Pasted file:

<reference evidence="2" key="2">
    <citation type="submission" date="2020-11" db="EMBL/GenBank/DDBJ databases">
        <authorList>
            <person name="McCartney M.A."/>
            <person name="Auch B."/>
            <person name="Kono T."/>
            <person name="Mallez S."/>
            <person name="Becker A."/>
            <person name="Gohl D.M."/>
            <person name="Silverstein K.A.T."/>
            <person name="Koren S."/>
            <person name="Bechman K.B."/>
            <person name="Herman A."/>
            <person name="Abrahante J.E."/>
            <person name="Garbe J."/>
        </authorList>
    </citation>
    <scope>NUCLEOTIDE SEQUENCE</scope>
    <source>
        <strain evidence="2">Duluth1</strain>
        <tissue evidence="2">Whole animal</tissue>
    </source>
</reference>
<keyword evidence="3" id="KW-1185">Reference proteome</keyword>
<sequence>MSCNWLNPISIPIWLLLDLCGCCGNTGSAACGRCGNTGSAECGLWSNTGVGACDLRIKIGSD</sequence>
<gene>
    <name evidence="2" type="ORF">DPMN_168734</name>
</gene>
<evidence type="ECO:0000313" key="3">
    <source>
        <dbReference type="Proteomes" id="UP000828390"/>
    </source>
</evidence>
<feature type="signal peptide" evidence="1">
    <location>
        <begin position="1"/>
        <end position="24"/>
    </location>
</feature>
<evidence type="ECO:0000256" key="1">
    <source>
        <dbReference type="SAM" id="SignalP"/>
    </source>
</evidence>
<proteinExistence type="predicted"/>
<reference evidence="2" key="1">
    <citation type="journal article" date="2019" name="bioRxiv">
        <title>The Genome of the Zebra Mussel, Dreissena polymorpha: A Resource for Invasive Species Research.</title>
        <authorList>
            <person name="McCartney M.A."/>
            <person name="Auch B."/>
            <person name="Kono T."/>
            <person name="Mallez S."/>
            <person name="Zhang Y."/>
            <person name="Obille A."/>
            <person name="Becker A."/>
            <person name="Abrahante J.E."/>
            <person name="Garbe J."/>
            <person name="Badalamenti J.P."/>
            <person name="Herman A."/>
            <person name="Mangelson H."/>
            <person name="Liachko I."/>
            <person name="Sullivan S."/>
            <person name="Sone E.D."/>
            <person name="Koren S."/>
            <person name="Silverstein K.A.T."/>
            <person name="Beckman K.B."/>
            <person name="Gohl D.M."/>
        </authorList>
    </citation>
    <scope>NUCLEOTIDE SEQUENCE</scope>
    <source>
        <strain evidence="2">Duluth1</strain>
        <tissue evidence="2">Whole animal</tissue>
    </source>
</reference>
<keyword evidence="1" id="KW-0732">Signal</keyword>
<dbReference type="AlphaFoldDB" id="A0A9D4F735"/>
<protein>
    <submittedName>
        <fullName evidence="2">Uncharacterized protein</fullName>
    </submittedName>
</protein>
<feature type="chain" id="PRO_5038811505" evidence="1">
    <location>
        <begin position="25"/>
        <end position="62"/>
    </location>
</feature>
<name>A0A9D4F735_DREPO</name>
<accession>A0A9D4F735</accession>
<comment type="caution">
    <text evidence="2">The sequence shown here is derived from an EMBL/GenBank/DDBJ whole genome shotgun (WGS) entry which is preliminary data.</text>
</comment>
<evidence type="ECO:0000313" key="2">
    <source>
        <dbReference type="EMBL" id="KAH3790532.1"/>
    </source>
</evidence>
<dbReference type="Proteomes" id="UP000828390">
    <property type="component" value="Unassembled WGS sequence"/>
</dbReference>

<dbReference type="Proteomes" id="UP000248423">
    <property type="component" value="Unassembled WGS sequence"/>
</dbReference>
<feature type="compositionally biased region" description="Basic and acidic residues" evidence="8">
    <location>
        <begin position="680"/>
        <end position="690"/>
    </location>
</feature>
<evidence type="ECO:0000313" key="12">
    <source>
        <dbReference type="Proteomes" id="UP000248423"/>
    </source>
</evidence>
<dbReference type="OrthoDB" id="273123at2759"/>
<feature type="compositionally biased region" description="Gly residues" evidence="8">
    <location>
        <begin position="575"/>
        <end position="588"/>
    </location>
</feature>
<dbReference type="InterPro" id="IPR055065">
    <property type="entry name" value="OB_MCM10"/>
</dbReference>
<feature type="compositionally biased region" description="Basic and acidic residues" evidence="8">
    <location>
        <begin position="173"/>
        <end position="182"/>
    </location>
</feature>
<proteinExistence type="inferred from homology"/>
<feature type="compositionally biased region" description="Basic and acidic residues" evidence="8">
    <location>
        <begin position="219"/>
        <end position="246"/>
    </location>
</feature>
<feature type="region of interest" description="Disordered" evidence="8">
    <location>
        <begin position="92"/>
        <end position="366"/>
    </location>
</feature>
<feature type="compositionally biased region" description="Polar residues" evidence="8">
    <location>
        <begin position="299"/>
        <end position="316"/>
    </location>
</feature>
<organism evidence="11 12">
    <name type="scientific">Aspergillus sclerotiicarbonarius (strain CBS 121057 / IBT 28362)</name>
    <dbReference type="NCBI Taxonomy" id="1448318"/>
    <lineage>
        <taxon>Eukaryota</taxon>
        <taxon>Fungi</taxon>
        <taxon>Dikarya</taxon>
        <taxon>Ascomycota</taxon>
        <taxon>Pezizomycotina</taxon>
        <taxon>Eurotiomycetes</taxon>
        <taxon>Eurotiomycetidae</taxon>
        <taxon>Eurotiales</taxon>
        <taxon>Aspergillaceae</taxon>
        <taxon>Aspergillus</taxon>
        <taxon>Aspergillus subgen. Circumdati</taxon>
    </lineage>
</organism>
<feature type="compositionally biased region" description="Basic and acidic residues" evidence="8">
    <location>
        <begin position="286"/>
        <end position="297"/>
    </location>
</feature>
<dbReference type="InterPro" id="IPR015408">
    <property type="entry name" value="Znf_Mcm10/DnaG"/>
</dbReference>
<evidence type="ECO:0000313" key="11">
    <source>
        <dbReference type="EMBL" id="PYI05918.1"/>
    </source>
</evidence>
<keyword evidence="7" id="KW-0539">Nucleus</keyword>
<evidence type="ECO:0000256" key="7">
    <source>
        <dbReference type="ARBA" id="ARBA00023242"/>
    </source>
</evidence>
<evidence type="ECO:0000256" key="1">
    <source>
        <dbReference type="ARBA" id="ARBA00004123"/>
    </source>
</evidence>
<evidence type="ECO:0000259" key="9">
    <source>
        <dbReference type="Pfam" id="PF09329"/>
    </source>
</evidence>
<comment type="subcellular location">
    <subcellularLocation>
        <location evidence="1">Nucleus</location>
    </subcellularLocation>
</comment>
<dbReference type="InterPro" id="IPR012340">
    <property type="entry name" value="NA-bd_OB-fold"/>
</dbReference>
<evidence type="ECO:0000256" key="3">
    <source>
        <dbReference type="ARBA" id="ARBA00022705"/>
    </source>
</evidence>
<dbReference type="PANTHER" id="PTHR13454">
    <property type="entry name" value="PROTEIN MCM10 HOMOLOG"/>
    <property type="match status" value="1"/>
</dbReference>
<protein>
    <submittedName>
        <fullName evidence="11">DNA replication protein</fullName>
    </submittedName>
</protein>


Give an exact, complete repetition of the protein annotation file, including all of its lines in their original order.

<reference evidence="2" key="2">
    <citation type="submission" date="2020-11" db="EMBL/GenBank/DDBJ databases">
        <authorList>
            <person name="McCartney M.A."/>
            <person name="Auch B."/>
            <person name="Kono T."/>
            <person name="Mallez S."/>
            <person name="Becker A."/>
            <person name="Gohl D.M."/>
            <person name="Silverstein K.A.T."/>
            <person name="Koren S."/>
            <person name="Bechman K.B."/>
            <person name="Herman A."/>
            <person name="Abrahante J.E."/>
            <person name="Garbe J."/>
        </authorList>
    </citation>
    <scope>NUCLEOTIDE SEQUENCE</scope>
    <source>
        <strain evidence="2">Duluth1</strain>
        <tissue evidence="2">Whole animal</tissue>
    </source>
</reference>
<keyword evidence="3" id="KW-1185">Reference proteome</keyword>
<sequence>MSCNWLNPISIPIWLLLDLCGCCGNTGSAACGRCGNTGSAECGLWSNTGVGACDLRIKIGSD</sequence>
<gene>
    <name evidence="2" type="ORF">DPMN_168734</name>
</gene>
<evidence type="ECO:0000313" key="3">
    <source>
        <dbReference type="Proteomes" id="UP000828390"/>
    </source>
</evidence>
<feature type="signal peptide" evidence="1">
    <location>
        <begin position="1"/>
        <end position="24"/>
    </location>
</feature>
<evidence type="ECO:0000256" key="1">
    <source>
        <dbReference type="SAM" id="SignalP"/>
    </source>
</evidence>
<proteinExistence type="predicted"/>
<reference evidence="2" key="1">
    <citation type="journal article" date="2019" name="bioRxiv">
        <title>The Genome of the Zebra Mussel, Dreissena polymorpha: A Resource for Invasive Species Research.</title>
        <authorList>
            <person name="McCartney M.A."/>
            <person name="Auch B."/>
            <person name="Kono T."/>
            <person name="Mallez S."/>
            <person name="Zhang Y."/>
            <person name="Obille A."/>
            <person name="Becker A."/>
            <person name="Abrahante J.E."/>
            <person name="Garbe J."/>
            <person name="Badalamenti J.P."/>
            <person name="Herman A."/>
            <person name="Mangelson H."/>
            <person name="Liachko I."/>
            <person name="Sullivan S."/>
            <person name="Sone E.D."/>
            <person name="Koren S."/>
            <person name="Silverstein K.A.T."/>
            <person name="Beckman K.B."/>
            <person name="Gohl D.M."/>
        </authorList>
    </citation>
    <scope>NUCLEOTIDE SEQUENCE</scope>
    <source>
        <strain evidence="2">Duluth1</strain>
        <tissue evidence="2">Whole animal</tissue>
    </source>
</reference>
<keyword evidence="1" id="KW-0732">Signal</keyword>
<dbReference type="AlphaFoldDB" id="A0A9D4F735"/>
<protein>
    <submittedName>
        <fullName evidence="2">Uncharacterized protein</fullName>
    </submittedName>
</protein>
<feature type="chain" id="PRO_5038811505" evidence="1">
    <location>
        <begin position="25"/>
        <end position="62"/>
    </location>
</feature>
<name>A0A9D4F735_DREPO</name>
<accession>A0A9D4F735</accession>
<comment type="caution">
    <text evidence="2">The sequence shown here is derived from an EMBL/GenBank/DDBJ whole genome shotgun (WGS) entry which is preliminary data.</text>
</comment>
<evidence type="ECO:0000313" key="2">
    <source>
        <dbReference type="EMBL" id="KAH3790532.1"/>
    </source>
</evidence>
<dbReference type="Proteomes" id="UP000828390">
    <property type="component" value="Unassembled WGS sequence"/>
</dbReference>

<dbReference type="Proteomes" id="UP000248423">
    <property type="component" value="Unassembled WGS sequence"/>
</dbReference>
<feature type="compositionally biased region" description="Basic and acidic residues" evidence="8">
    <location>
        <begin position="680"/>
        <end position="690"/>
    </location>
</feature>
<evidence type="ECO:0000313" key="12">
    <source>
        <dbReference type="Proteomes" id="UP000248423"/>
    </source>
</evidence>
<dbReference type="OrthoDB" id="273123at2759"/>
<feature type="compositionally biased region" description="Gly residues" evidence="8">
    <location>
        <begin position="575"/>
        <end position="588"/>
    </location>
</feature>
<dbReference type="InterPro" id="IPR055065">
    <property type="entry name" value="OB_MCM10"/>
</dbReference>
<feature type="compositionally biased region" description="Basic and acidic residues" evidence="8">
    <location>
        <begin position="173"/>
        <end position="182"/>
    </location>
</feature>
<proteinExistence type="inferred from homology"/>
<feature type="compositionally biased region" description="Basic and acidic residues" evidence="8">
    <location>
        <begin position="219"/>
        <end position="246"/>
    </location>
</feature>
<feature type="region of interest" description="Disordered" evidence="8">
    <location>
        <begin position="92"/>
        <end position="366"/>
    </location>
</feature>
<feature type="compositionally biased region" description="Polar residues" evidence="8">
    <location>
        <begin position="299"/>
        <end position="316"/>
    </location>
</feature>
<organism evidence="11 12">
    <name type="scientific">Aspergillus sclerotiicarbonarius (strain CBS 121057 / IBT 28362)</name>
    <dbReference type="NCBI Taxonomy" id="1448318"/>
    <lineage>
        <taxon>Eukaryota</taxon>
        <taxon>Fungi</taxon>
        <taxon>Dikarya</taxon>
        <taxon>Ascomycota</taxon>
        <taxon>Pezizomycotina</taxon>
        <taxon>Eurotiomycetes</taxon>
        <taxon>Eurotiomycetidae</taxon>
        <taxon>Eurotiales</taxon>
        <taxon>Aspergillaceae</taxon>
        <taxon>Aspergillus</taxon>
        <taxon>Aspergillus subgen. Circumdati</taxon>
    </lineage>
</organism>
<feature type="compositionally biased region" description="Basic and acidic residues" evidence="8">
    <location>
        <begin position="286"/>
        <end position="297"/>
    </location>
</feature>
<dbReference type="InterPro" id="IPR015408">
    <property type="entry name" value="Znf_Mcm10/DnaG"/>
</dbReference>
<evidence type="ECO:0000313" key="11">
    <source>
        <dbReference type="EMBL" id="PYI05918.1"/>
    </source>
</evidence>
<keyword evidence="7" id="KW-0539">Nucleus</keyword>
<evidence type="ECO:0000256" key="7">
    <source>
        <dbReference type="ARBA" id="ARBA00023242"/>
    </source>
</evidence>
<evidence type="ECO:0000256" key="1">
    <source>
        <dbReference type="ARBA" id="ARBA00004123"/>
    </source>
</evidence>
<evidence type="ECO:0000259" key="9">
    <source>
        <dbReference type="Pfam" id="PF09329"/>
    </source>
</evidence>
<comment type="subcellular location">
    <subcellularLocation>
        <location evidence="1">Nucleus</location>
    </subcellularLocation>
</comment>
<dbReference type="InterPro" id="IPR012340">
    <property type="entry name" value="NA-bd_OB-fold"/>
</dbReference>
<evidence type="ECO:0000256" key="3">
    <source>
        <dbReference type="ARBA" id="ARBA00022705"/>
    </source>
</evidence>
<dbReference type="PANTHER" id="PTHR13454">
    <property type="entry name" value="PROTEIN MCM10 HOMOLOG"/>
    <property type="match status" value="1"/>
</dbReference>
<protein>
    <submittedName>
        <fullName evidence="11">DNA replication protein</fullName>
    </submittedName>
</protein>